Speaking at U.N. climate talks in Marrakech, Chinese representatives took the opportunity to dispel the idea that global warming was not, "created by and for the Chinese in order to make US manufacturing non-competitive," as US President-Elect Donald Trump has claimed.
The Guardian reports that China's vice foreign minister, Liu Zhenmin noted that it was the President-Elect's republican predecessors who initiated climate talks almost 30 years ago.
"If you look at the history of climate change negotiations," Liu said, "actually it was initiated by the IPCC [Intergovernmental Panel on Climate Change] with the support of the Republicans during the Reagan and senior Bush administration during the late 1980s."
Climate talks have seen recent successes. The Paris agreement, by which signatories committed to limiting global temperature increases to 2 degrees C, came into force in November. The US and China, the worlds two largest greenhouse gas emitters, agreed to the deal less than three months ago.
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"We have a saying in America, that you need to put your money where your mouth is," said President Obama, announcing the agreement in China in September. "And when it comes to combating climate change that is what we are doing … we are leading by example."
"Climate change shouldn’t be a partisan issue. It isn’t a partisan issue for our military. It isn’t a partisan issue for our intelligence community," Secretary of State John Kerry said, Bloomberg reports.
"No one has a right to make decisions for billions of people based solely on ideology," Kerry said, regarding the possible actions of the Trump administration.
Trump has signaled that he isn't budging on his environmental stance. The incoming president has tapped Myron Ebell to head his transition efforts at the Environmental Protection Agency, according to PBS. Ebell helps chair the Cooler Heads Coalition, whose self-stated mission is "dispelling the myths of global warming. He also runs environmental and energy policy for the Competitive Enterprise Institute, an advocacy group financed in part by the fossil fuel industry.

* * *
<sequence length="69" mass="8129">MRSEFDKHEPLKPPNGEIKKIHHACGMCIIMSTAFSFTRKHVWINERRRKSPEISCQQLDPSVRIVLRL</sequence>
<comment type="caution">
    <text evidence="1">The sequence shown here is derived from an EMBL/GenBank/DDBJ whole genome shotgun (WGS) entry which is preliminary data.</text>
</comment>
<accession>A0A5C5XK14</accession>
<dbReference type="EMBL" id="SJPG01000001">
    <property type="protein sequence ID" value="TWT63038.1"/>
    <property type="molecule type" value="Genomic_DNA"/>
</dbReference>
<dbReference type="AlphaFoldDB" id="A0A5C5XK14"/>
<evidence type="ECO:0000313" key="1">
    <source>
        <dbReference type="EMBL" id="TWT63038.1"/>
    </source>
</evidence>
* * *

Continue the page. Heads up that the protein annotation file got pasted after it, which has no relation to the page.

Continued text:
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Dr. Gavin Schmidt, director of NASA's Goddard Institute for Space Studies told the Independent, "planetary warming does not care about the election... You can appoint people who don't care about it into positions of power, but regardless nature has the last vote on this."
Schmidt says that NASA scientists are in "wait-and-see" mode. He says that he would still be willing to serve in an administration that denies climate change. "Government science and things generally go on regardless of the political views of the people at the top," he said.
"The issue would be if you were being asked to skew your results in any way, of asked not to talk about your results."
The Bush administration had attempted to muzzle NASA. "They had people trying to prevent us talking to the press," Schmidt said, "censoring what was going on our website because it was inconvenient to the administration. We're not going to stand for that if people attempt to do that again.